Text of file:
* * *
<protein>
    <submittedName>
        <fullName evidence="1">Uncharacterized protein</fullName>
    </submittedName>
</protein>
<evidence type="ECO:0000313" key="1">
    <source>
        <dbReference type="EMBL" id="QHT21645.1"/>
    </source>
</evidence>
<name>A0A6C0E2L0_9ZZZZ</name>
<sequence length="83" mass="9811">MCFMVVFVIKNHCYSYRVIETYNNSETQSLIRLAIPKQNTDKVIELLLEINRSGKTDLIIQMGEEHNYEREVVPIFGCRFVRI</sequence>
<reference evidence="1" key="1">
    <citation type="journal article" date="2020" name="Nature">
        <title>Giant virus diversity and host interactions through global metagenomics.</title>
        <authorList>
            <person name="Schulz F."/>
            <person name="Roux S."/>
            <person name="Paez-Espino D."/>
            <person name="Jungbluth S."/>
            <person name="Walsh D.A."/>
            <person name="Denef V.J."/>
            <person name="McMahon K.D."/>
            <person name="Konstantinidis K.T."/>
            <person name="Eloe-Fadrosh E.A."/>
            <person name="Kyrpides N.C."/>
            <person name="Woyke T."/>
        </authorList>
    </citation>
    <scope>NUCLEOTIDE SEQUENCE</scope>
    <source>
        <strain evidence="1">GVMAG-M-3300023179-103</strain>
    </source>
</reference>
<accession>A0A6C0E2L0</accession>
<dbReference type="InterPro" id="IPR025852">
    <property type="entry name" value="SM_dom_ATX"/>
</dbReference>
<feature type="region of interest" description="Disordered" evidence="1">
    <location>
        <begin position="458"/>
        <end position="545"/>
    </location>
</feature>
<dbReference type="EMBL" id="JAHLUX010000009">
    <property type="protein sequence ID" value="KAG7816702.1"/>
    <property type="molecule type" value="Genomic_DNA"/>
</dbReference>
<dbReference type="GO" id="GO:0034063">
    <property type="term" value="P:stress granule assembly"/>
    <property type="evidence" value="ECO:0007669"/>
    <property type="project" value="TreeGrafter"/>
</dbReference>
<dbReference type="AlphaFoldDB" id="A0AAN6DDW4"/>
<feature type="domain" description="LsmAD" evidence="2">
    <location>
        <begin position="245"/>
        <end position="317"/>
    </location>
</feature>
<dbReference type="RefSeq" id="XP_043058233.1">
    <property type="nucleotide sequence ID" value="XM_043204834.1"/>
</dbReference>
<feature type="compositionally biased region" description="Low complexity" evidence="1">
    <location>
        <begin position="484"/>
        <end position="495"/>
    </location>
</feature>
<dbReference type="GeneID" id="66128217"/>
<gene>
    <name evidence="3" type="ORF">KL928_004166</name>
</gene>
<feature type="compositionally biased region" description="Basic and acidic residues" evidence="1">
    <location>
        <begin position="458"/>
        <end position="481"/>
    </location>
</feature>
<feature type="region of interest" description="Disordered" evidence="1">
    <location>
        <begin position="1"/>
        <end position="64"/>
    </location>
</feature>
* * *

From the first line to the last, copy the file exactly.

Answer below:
<protein>
    <submittedName>
        <fullName evidence="1">Uncharacterized protein</fullName>
    </submittedName>
</protein>
<evidence type="ECO:0000313" key="1">
    <source>
        <dbReference type="EMBL" id="QHT21645.1"/>
    </source>
</evidence>
<name>A0A6C0E2L0_9ZZZZ</name>
<sequence length="83" mass="9811">MCFMVVFVIKNHCYSYRVIETYNNSETQSLIRLAIPKQNTDKVIELLLEINRSGKTDLIIQMGEEHNYEREVVPIFGCRFVRI</sequence>
<reference evidence="1" key="1">
    <citation type="journal article" date="2020" name="Nature">
        <title>Giant virus diversity and host interactions through global metagenomics.</title>
        <authorList>
            <person name="Schulz F."/>
            <person name="Roux S."/>
            <person name="Paez-Espino D."/>
            <person name="Jungbluth S."/>
            <person name="Walsh D.A."/>
            <person name="Denef V.J."/>
            <person name="McMahon K.D."/>
            <person name="Konstantinidis K.T."/>
            <person name="Eloe-Fadrosh E.A."/>
            <person name="Kyrpides N.C."/>
            <person name="Woyke T."/>
        </authorList>
    </citation>
    <scope>NUCLEOTIDE SEQUENCE</scope>
    <source>
        <strain evidence="1">GVMAG-M-3300023179-103</strain>
    </source>
</reference>
<accession>A0A6C0E2L0</accession>
<dbReference type="InterPro" id="IPR025852">
    <property type="entry name" value="SM_dom_ATX"/>
</dbReference>
<feature type="region of interest" description="Disordered" evidence="1">
    <location>
        <begin position="458"/>
        <end position="545"/>
    </location>
</feature>
<dbReference type="EMBL" id="JAHLUX010000009">
    <property type="protein sequence ID" value="KAG7816702.1"/>
    <property type="molecule type" value="Genomic_DNA"/>
</dbReference>
<dbReference type="GO" id="GO:0034063">
    <property type="term" value="P:stress granule assembly"/>
    <property type="evidence" value="ECO:0007669"/>
    <property type="project" value="TreeGrafter"/>
</dbReference>
<dbReference type="AlphaFoldDB" id="A0AAN6DDW4"/>
<feature type="domain" description="LsmAD" evidence="2">
    <location>
        <begin position="245"/>
        <end position="317"/>
    </location>
</feature>
<dbReference type="RefSeq" id="XP_043058233.1">
    <property type="nucleotide sequence ID" value="XM_043204834.1"/>
</dbReference>
<feature type="compositionally biased region" description="Low complexity" evidence="1">
    <location>
        <begin position="484"/>
        <end position="495"/>
    </location>
</feature>
<dbReference type="GeneID" id="66128217"/>
<gene>
    <name evidence="3" type="ORF">KL928_004166</name>
</gene>
<feature type="compositionally biased region" description="Basic and acidic residues" evidence="1">
    <location>
        <begin position="458"/>
        <end position="481"/>
    </location>
</feature>
<feature type="region of interest" description="Disordered" evidence="1">
    <location>
        <begin position="1"/>
        <end position="64"/>
    </location>
</feature>